Analysis of the Themes of Anthropocentrism and Technology Presented in Margaret Atwood’s Novel Oryx and Crake

June 22, 2022 by Essay Writer

Margaret Atwood’s book, Orxy and Crake, is bountiful with examples of environmental ethics throughout its entirety. The book dives into anthropocentrism, science, technology, nature, and many other themes in a way which provokes the reader to stop and consider these issues in a deep manner. Certain circumstances and situations arise within the book that require ethical consideration and contemplation. In order to tackle said ethical issues we must dive deeper in an attempt to distinguish similarities, differences, and important themes within Oryx and Crake which pertain to environmental ethics.

It is clear that when looking at anthropocentrism a certain bias is exemplified. After all, it is a word made up by humans which favors humans over everything else. The problem with humans is that we are exactly that, humans. We have flaws and we constantly make mistakes. Sometimes our mistakes our miniscule and sometimes our mistakes change the history of the Earth. Standing for anthropocentrism, similar to standing behind anything, results in problems from other perspectives. William H. Murdy states a major problem with anthropocentrism in his reading, Anthropocentrism: A Modern Version. Hurdy states, “The problem lies in our difficulty to distinguish between “proper ends,” which are progressive and promote human values, and “improper ends,” which are retrogressive and destructive of human values.” (Armstrong 281).

“Improper ends” becomes tricky because each individual human values things differently, especially when it comes to nature and how humans should perceive it when referring to a anthropocentric standpoint. Within Oryx and Crake anthropocentric views hold both “proper” and “improper” ends. A majority of people within the book aim to promote the betterment of humankind with advances in science and technology. Harvesting organs and making more food readily available are attempts to progress human health and longevity.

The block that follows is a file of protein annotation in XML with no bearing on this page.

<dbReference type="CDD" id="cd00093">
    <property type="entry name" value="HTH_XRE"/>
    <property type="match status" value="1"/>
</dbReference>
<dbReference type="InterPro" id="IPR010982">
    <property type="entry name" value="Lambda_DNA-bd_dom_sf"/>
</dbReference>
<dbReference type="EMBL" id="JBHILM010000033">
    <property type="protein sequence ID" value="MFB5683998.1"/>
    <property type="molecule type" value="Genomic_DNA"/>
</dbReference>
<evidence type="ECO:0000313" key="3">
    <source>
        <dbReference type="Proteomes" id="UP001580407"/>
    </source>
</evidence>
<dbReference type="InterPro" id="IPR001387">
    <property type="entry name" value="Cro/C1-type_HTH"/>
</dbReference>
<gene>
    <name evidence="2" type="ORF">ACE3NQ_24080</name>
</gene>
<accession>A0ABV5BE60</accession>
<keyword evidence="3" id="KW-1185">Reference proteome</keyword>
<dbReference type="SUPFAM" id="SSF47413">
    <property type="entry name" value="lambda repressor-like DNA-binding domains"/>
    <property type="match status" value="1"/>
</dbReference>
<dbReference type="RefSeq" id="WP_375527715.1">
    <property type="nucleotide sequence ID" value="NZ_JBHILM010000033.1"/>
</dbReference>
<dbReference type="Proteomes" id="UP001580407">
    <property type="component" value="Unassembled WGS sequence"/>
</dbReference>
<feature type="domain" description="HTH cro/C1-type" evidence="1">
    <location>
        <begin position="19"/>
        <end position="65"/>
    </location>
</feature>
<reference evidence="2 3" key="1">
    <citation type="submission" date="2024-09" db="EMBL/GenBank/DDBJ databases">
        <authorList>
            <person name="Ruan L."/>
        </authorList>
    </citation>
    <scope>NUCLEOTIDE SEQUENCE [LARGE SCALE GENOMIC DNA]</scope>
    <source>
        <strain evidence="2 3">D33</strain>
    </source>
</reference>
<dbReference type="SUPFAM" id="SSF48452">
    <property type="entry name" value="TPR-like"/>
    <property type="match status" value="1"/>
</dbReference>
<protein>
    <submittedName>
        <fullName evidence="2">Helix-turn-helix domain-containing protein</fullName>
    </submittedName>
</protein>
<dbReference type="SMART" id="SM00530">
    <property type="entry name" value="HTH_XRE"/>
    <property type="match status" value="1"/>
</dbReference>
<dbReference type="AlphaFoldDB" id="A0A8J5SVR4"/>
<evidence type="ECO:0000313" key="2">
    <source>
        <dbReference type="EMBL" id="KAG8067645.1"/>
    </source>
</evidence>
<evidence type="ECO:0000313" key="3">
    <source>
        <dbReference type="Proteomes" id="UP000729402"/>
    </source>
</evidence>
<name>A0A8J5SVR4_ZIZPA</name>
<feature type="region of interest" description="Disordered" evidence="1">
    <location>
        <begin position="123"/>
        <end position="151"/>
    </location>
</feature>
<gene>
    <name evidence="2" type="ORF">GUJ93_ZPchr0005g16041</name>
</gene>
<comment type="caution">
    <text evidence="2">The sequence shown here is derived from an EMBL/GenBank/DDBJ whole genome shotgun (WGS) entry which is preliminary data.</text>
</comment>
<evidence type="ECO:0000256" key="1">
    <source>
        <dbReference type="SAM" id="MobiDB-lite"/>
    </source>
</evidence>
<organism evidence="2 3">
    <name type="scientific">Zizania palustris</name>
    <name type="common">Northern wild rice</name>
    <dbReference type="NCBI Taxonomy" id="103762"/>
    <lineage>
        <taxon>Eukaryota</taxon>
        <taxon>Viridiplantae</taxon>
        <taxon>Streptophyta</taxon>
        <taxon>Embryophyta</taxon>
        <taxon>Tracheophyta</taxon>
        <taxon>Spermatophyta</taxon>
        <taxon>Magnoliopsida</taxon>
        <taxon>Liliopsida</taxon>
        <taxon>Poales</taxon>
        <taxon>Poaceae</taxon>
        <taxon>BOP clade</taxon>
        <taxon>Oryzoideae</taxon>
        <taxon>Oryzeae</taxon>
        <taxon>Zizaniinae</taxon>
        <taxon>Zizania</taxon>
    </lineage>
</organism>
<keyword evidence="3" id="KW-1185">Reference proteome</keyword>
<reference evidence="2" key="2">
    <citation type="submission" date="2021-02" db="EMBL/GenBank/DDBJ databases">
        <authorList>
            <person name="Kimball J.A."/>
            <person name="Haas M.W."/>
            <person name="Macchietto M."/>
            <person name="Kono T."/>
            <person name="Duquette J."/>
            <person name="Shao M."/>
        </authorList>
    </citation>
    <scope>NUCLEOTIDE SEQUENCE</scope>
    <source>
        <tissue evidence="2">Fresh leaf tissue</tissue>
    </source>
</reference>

However, a certain dystopia lies within the world of Oryx and Crake. Harvesting animals for the benefit of humans indicates a clear violation of biocentric views. Jimmy’s father worked at OrganInc Farms and genetically modified pigs resulting in the “pigoon project.” These pigs were no longer seen as pigs but only a host for foolproof human-tissues organs. “Such a host animal could be reaped of its extra kidneys; then, rather than being destroyed, it could keep on living and grow more organs, much as a lobster could grow another claw to replace a missing one.” (Atwood 22). From an anthropocentric standpoint OrganInc Farms in terrific in its ability to produce vital organs for human health. If we look from a biocentric perspective, we would drive ourselves crazy from the cited passage. The pigoon is referred to as being “destroyed” which indicates nonhuman and nonliving properties. Is a pigoon natural or is it now artificial because of how much it’s been altered?

One’s attitude is a powerful and riveting thing. One’s attitude towards nature can be a beautiful thing or unfortunately it can be a horrifying thing. The attitude we choose towards nature has so many implications on numerous levels. We can choose to have a responsible and prideful attitude towards nature, or we can choose an attitude full of neglect and disgust. When we choose the attitude of responsibility and pride towards nature, we are creating value in nature itself. We realize that we do not have innate inheritance and importance over other things and see nature as a gift to us as humans. When we choose an attitude of neglect and disgust towards nature, we make it an object which only benefits us for practical uses. Aldo Leopold touches on concepts covering environmental ethics in his reading, The Land Ethic. His “Land Ethic” creates an extremely responsible and prideful attitude towards land. Aldo states, “In Short, a land ethic changes the role of Homo sapiens from conqueror of the land-community to plain member and citizen of it.” (Armstrong 375).